We need not feel guilty if we enjoy the material bounty that Christmas brings. But let us also open ourselves to the intangible, unquantifiable, yet more lasting promise that Christmas brings. Let’s go for the complete experience where we have room for both the material and the spiritual.

Imagine this TV ad.

Visuals: Imagine yourself enjoying the warmth of family love over Noche Buena. Smiling, contented faces around you full of love and appreciation. Behind is a belen.

The caption reads, “The genuine joy of peace, promise and giving we feel for Christmas as we share with others the birth of Christ: Truly priceless. But for all the rest, there’s Visa!”

It’s just another one of those paradoxes of Christmas.

Love above feelings

Sunday, December 16, 2007

To a lot of people, talk of love, friendship, marriage and all the different types of relationships can evoke a gamut of feelings. Somehow, those topics can bring us straight into the heart of the world of emotions, the realm of existence which pretty much makes us feel if we are happy or not. Can you imagine living life without your emotions to guide you?

A few nights ago, I was talking with some female friends I had just met at a dinner for a visiting classmate. These were women in their 50s and over our meal and coffee, we talked about a whole range of topics, from common friends and religion to travel and food, etc. When we got around to talking about relationships, one of the women in the group talked about her experience of getting married at 18 and separating from her husband 14 years later. She said that the essential reason why she separated, aside from her husband’s philandering ways, was because she felt imprisoned in a relationship that was not working and could not work out.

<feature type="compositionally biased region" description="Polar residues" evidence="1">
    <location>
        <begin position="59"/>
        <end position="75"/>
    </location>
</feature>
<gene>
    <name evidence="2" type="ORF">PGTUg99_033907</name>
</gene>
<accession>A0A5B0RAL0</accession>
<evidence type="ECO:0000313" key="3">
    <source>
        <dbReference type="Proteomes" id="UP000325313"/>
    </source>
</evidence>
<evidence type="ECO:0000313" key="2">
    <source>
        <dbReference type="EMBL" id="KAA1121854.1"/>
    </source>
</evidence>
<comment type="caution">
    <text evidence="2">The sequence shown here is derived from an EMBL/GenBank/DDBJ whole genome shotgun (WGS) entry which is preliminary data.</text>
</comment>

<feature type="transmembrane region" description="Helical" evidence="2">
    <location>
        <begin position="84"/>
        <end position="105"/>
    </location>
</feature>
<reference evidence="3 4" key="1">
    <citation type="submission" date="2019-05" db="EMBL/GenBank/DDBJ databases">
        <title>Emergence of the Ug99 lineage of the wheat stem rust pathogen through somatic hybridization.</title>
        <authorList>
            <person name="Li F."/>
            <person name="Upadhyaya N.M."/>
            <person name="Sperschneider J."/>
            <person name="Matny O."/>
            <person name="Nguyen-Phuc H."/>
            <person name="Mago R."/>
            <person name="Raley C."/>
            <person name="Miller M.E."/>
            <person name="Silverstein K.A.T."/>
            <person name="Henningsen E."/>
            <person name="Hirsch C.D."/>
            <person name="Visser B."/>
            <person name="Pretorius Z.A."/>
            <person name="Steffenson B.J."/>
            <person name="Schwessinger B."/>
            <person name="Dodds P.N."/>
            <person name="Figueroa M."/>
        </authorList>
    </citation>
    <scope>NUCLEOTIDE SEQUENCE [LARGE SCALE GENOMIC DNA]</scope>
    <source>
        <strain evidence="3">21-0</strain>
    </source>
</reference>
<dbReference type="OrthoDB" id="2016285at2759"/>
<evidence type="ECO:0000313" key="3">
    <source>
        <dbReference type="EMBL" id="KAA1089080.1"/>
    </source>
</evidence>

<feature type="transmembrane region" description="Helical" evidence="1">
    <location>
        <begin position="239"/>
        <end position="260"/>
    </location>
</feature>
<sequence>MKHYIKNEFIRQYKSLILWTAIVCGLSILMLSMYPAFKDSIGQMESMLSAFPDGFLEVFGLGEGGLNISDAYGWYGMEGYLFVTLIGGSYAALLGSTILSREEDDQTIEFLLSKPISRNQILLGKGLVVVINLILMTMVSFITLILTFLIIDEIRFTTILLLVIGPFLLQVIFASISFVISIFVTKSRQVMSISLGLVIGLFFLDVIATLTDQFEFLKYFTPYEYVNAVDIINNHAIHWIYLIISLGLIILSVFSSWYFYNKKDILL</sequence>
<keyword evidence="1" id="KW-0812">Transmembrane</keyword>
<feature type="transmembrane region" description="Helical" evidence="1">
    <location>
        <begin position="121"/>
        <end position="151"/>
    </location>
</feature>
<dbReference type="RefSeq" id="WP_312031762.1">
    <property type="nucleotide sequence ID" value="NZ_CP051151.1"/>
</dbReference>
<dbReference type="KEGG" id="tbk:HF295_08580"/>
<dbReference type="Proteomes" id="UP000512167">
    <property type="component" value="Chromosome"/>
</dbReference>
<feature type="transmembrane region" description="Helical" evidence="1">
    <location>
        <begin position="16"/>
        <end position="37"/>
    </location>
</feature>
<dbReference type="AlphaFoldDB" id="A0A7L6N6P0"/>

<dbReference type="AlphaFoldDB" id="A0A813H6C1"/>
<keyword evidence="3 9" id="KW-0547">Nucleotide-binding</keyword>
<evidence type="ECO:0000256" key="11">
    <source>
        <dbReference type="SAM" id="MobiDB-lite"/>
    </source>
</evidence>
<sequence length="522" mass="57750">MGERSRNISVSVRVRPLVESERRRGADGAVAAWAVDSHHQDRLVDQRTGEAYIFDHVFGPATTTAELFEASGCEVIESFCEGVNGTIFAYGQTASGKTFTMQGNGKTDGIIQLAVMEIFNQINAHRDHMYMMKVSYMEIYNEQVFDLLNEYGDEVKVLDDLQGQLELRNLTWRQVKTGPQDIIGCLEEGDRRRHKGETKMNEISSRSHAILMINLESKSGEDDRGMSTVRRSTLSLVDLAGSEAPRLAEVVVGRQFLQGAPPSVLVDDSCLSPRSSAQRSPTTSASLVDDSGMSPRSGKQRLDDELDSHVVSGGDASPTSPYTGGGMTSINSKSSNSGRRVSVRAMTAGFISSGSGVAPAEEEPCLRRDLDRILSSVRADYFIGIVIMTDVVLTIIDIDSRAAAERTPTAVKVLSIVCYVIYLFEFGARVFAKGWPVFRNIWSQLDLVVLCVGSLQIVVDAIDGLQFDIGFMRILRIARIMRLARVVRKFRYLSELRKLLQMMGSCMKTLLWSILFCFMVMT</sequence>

She added that there was a part of her that wanted to grow and discover herself outside the confines of the conservative, traditional and confining role her young husband had demanded of her.

While she was telling her story, I thought of friends who had separated, and I remembered the one thing that I thought was common in all of their cases. When a man decides to leave, it does not necessarily mean that it’s a permanent arrangement. Often, men return or attempt a comeback. But when a woman decides to separate, it is usually with finality.

That’s another one of those “women are from Venus, men are from Mars” things that are useful to know.

After her separation, this woman met a much older man who has been her life partner for some 20 years now. When I asked her what it was like to start over, she said that while it was initially intense, it was no longer as “hot” as when she was 18. She said that the highs and lows were more manageable and a bit more subdued.

I figure it must be due to the fact that there are less hormones to contend with at the age of 31 than at 18.

The whole spin about love relationships, as promoted by advertisers, media, and the world in general, is almost always about hormone-driven love where people are swept off their feet by uncontrollable emotions. The idea of a force that is so overpowering it can take over one’s life is actually a very attractive one. And it’s not only because all these oceanic feelings of love feel so good; it also makes us feel so alive with every tingle felt in every cell of our bodies.